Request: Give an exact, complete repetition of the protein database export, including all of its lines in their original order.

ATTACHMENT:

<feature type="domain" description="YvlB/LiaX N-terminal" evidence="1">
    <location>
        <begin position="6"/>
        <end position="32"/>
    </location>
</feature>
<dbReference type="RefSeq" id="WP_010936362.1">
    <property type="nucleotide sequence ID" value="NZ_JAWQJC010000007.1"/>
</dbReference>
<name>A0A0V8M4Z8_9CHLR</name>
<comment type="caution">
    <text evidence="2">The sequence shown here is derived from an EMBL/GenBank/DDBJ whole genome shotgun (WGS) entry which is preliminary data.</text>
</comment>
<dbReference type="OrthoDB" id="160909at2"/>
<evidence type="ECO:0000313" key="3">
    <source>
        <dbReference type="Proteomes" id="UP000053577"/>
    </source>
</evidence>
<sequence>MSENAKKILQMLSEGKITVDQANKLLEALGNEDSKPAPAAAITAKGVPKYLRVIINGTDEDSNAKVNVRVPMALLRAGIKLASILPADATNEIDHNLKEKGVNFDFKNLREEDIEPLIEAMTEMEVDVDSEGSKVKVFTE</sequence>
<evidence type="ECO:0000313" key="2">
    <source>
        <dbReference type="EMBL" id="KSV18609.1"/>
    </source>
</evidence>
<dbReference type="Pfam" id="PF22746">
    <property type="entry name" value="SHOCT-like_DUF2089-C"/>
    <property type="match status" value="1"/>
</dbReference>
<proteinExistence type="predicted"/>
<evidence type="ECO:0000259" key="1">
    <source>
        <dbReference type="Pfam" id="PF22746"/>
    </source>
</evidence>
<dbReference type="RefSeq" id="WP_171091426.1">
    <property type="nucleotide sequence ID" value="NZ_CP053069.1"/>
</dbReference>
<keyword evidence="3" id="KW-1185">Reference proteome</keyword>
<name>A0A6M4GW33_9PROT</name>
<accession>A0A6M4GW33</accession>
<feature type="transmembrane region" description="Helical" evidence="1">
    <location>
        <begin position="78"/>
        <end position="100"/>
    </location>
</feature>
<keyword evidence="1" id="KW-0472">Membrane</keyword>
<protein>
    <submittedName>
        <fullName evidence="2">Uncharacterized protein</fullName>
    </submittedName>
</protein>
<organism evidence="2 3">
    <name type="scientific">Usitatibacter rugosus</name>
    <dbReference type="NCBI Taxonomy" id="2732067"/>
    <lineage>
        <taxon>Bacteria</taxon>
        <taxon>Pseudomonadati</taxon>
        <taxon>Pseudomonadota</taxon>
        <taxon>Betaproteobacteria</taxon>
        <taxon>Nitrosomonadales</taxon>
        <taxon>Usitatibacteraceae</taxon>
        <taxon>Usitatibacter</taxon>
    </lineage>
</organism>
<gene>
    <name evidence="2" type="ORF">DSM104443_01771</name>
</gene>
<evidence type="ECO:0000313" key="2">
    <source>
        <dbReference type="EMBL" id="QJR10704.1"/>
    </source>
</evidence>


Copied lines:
<feature type="domain" description="YvlB/LiaX N-terminal" evidence="1">
    <location>
        <begin position="6"/>
        <end position="32"/>
    </location>
</feature>
<dbReference type="RefSeq" id="WP_010936362.1">
    <property type="nucleotide sequence ID" value="NZ_JAWQJC010000007.1"/>
</dbReference>
<name>A0A0V8M4Z8_9CHLR</name>
<comment type="caution">
    <text evidence="2">The sequence shown here is derived from an EMBL/GenBank/DDBJ whole genome shotgun (WGS) entry which is preliminary data.</text>
</comment>
<dbReference type="OrthoDB" id="160909at2"/>
<evidence type="ECO:0000313" key="3">
    <source>
        <dbReference type="Proteomes" id="UP000053577"/>
    </source>
</evidence>
<sequence>MSENAKKILQMLSEGKITVDQANKLLEALGNEDSKPAPAAAITAKGVPKYLRVIINGTDEDSNAKVNVRVPMALLRAGIKLASILPADATNEIDHNLKEKGVNFDFKNLREEDIEPLIEAMTEMEVDVDSEGSKVKVFTE</sequence>
<evidence type="ECO:0000313" key="2">
    <source>
        <dbReference type="EMBL" id="KSV18609.1"/>
    </source>
</evidence>
<dbReference type="Pfam" id="PF22746">
    <property type="entry name" value="SHOCT-like_DUF2089-C"/>
    <property type="match status" value="1"/>
</dbReference>
<proteinExistence type="predicted"/>
<evidence type="ECO:0000259" key="1">
    <source>
        <dbReference type="Pfam" id="PF22746"/>
    </source>
</evidence>
<dbReference type="RefSeq" id="WP_171091426.1">
    <property type="nucleotide sequence ID" value="NZ_CP053069.1"/>
</dbReference>
<keyword evidence="3" id="KW-1185">Reference proteome</keyword>
<name>A0A6M4GW33_9PROT</name>
<accession>A0A6M4GW33</accession>
<feature type="transmembrane region" description="Helical" evidence="1">
    <location>
        <begin position="78"/>
        <end position="100"/>
    </location>
</feature>
<keyword evidence="1" id="KW-0472">Membrane</keyword>
<protein>
    <submittedName>
        <fullName evidence="2">Uncharacterized protein</fullName>
    </submittedName>
</protein>
<organism evidence="2 3">
    <name type="scientific">Usitatibacter rugosus</name>
    <dbReference type="NCBI Taxonomy" id="2732067"/>
    <lineage>
        <taxon>Bacteria</taxon>
        <taxon>Pseudomonadati</taxon>
        <taxon>Pseudomonadota</taxon>
        <taxon>Betaproteobacteria</taxon>
        <taxon>Nitrosomonadales</taxon>
        <taxon>Usitatibacteraceae</taxon>
        <taxon>Usitatibacter</taxon>
    </lineage>
</organism>
<gene>
    <name evidence="2" type="ORF">DSM104443_01771</name>
</gene>
<evidence type="ECO:0000313" key="2">
    <source>
        <dbReference type="EMBL" id="QJR10704.1"/>
    </source>
</evidence>